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Officials close to final deal on disposing of expired food
Expired food products seized by the Lebanese army in al-Tariq al-Jadideh, Beirut, Lebanon, Friday, March 23, 2012. (The Daily Star/Lebanese Army Website, HO)
Expired food products seized by the Lebanese army in al-Tariq al-Jadideh, Beirut, Lebanon, Friday, March 23, 2012. (The Daily Star/Lebanese Army Website, HO)
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BEIRUT: Holcim, an international concrete company, will provide an industrial incinerator to help dispose with Lebanon’s lingering stores of expired food, Environment Ministry sources told The Daily Star Monday.

The sources added that Holcim will deal with all similar waste disposal problems in the future. A memorandum of understanding between ministries and international companies to incinerate the country’s spoiled goods is almost complete after a long bureaucratic fight for approval.

Over 1,000 tons of spoiled meat and drugs currently stored in warehouses will start to be burned in October after months of delays.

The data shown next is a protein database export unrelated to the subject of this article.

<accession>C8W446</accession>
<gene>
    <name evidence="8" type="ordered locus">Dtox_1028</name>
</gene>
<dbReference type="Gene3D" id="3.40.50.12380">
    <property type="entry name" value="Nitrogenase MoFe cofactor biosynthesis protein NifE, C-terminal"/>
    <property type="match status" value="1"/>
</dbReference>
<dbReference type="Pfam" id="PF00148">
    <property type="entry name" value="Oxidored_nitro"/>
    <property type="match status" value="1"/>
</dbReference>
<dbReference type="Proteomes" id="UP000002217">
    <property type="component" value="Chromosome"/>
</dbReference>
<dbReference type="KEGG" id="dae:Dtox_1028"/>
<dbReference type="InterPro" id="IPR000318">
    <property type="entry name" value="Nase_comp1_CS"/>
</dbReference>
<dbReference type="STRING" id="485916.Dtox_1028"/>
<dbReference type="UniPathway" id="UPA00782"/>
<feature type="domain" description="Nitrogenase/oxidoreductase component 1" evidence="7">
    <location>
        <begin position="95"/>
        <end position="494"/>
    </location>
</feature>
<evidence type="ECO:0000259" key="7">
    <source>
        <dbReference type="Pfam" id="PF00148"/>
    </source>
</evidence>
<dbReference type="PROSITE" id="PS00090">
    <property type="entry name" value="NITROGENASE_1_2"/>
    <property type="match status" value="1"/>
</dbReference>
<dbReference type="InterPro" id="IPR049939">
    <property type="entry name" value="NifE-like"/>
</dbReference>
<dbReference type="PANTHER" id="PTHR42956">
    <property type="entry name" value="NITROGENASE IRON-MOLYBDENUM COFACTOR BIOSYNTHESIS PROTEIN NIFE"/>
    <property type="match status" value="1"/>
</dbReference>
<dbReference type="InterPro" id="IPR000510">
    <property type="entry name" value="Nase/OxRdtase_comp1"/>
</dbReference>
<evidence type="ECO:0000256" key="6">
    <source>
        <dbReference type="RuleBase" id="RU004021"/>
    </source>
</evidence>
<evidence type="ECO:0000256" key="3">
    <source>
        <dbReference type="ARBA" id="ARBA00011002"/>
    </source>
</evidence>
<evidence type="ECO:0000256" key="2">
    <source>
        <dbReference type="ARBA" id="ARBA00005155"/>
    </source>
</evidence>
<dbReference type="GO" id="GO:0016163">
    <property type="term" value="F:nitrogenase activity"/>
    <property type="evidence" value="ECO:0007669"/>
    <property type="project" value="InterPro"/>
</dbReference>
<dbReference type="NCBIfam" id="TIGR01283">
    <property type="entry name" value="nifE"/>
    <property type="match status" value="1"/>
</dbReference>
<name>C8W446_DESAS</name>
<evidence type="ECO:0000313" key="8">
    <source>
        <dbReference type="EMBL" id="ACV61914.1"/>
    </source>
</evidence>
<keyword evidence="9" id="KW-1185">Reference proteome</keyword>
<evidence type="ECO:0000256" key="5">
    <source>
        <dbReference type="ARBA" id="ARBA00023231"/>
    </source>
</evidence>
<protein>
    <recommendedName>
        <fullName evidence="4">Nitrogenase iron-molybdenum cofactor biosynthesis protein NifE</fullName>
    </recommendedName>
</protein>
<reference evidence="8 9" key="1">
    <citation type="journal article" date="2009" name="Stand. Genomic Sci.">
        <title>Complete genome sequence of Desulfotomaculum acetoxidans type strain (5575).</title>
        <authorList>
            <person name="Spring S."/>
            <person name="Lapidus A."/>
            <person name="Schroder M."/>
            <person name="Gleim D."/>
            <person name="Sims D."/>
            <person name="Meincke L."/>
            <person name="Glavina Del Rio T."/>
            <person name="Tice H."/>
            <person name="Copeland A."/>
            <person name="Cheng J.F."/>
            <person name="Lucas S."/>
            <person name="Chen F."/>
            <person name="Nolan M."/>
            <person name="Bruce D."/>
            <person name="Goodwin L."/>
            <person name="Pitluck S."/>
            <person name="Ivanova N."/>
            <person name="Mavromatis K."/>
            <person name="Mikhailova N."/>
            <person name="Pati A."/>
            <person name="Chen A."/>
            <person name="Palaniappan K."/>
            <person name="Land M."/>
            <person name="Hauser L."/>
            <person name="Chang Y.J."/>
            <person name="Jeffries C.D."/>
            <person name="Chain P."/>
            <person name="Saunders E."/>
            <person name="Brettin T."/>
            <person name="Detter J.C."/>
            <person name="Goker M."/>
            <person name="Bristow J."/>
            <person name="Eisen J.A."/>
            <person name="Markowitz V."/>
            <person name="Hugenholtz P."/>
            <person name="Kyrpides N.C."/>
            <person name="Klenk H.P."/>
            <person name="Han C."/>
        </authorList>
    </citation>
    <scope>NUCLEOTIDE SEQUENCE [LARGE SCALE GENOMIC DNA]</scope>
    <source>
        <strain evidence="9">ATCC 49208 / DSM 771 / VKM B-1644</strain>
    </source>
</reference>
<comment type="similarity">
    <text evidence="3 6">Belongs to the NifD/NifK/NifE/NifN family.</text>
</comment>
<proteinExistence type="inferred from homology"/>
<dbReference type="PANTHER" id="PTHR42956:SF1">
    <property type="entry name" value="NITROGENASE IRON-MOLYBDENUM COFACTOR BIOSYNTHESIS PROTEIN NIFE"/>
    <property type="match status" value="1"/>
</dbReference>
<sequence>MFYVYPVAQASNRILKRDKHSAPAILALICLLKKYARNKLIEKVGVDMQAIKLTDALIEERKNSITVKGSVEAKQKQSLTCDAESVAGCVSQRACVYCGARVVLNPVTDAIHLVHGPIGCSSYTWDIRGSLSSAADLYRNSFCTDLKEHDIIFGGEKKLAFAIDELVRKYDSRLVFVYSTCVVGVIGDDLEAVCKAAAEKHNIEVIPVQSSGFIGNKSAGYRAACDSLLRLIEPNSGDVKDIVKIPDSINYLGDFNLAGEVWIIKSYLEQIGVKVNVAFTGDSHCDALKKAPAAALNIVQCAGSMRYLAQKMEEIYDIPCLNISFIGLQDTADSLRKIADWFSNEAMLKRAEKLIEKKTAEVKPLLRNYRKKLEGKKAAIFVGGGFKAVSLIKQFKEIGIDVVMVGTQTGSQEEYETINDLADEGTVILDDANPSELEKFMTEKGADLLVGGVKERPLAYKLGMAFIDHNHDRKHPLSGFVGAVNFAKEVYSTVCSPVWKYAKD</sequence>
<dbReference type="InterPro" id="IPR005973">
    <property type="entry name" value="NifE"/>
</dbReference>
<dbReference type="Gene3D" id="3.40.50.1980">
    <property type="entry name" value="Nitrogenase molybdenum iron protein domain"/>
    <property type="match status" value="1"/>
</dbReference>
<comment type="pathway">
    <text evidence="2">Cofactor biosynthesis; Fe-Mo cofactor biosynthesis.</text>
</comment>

Holcim will provide a single facility, while risk-control business APAVE will monitor the burning and test emissions for their toxicity level, according to the memorandum a ministry source read from as he spoke to The Daily Star.

The use of Holcim’s facilities to deal with the country’s expired goods will likely form the plan for the government’s waste disposal in the future, the ministry sources added.

It is understood that Holcim will not be charging the government for their services, for whom purchasing a waste burning plant would have been exceptionally expensive.

In a scandal that shocked the food industry at the beginning of the year, huge quantities of expired meat were discovered by inspectors being relabeled and resold in the country.

After the public’s attention turned to food safety, other large stores of expired food were uncovered as well as vast quantities of expired drugs.

According to official documents from the investigation into the expired goods and their disposal, there are over 400 tons of expired drugs and around 700 tons of spoiled food held by the government.

After considering plans to burn the expired goods at different incinerators around Lebanon, the memorandum says that 10 tons of drugs will be burned in the single incinerator for three days as emissions are monitored.

If results are within international standards, the burning will continue over the next several months.

 
A version of this article appeared in the print edition of The Daily Star on September 18, 2012, on page 4.
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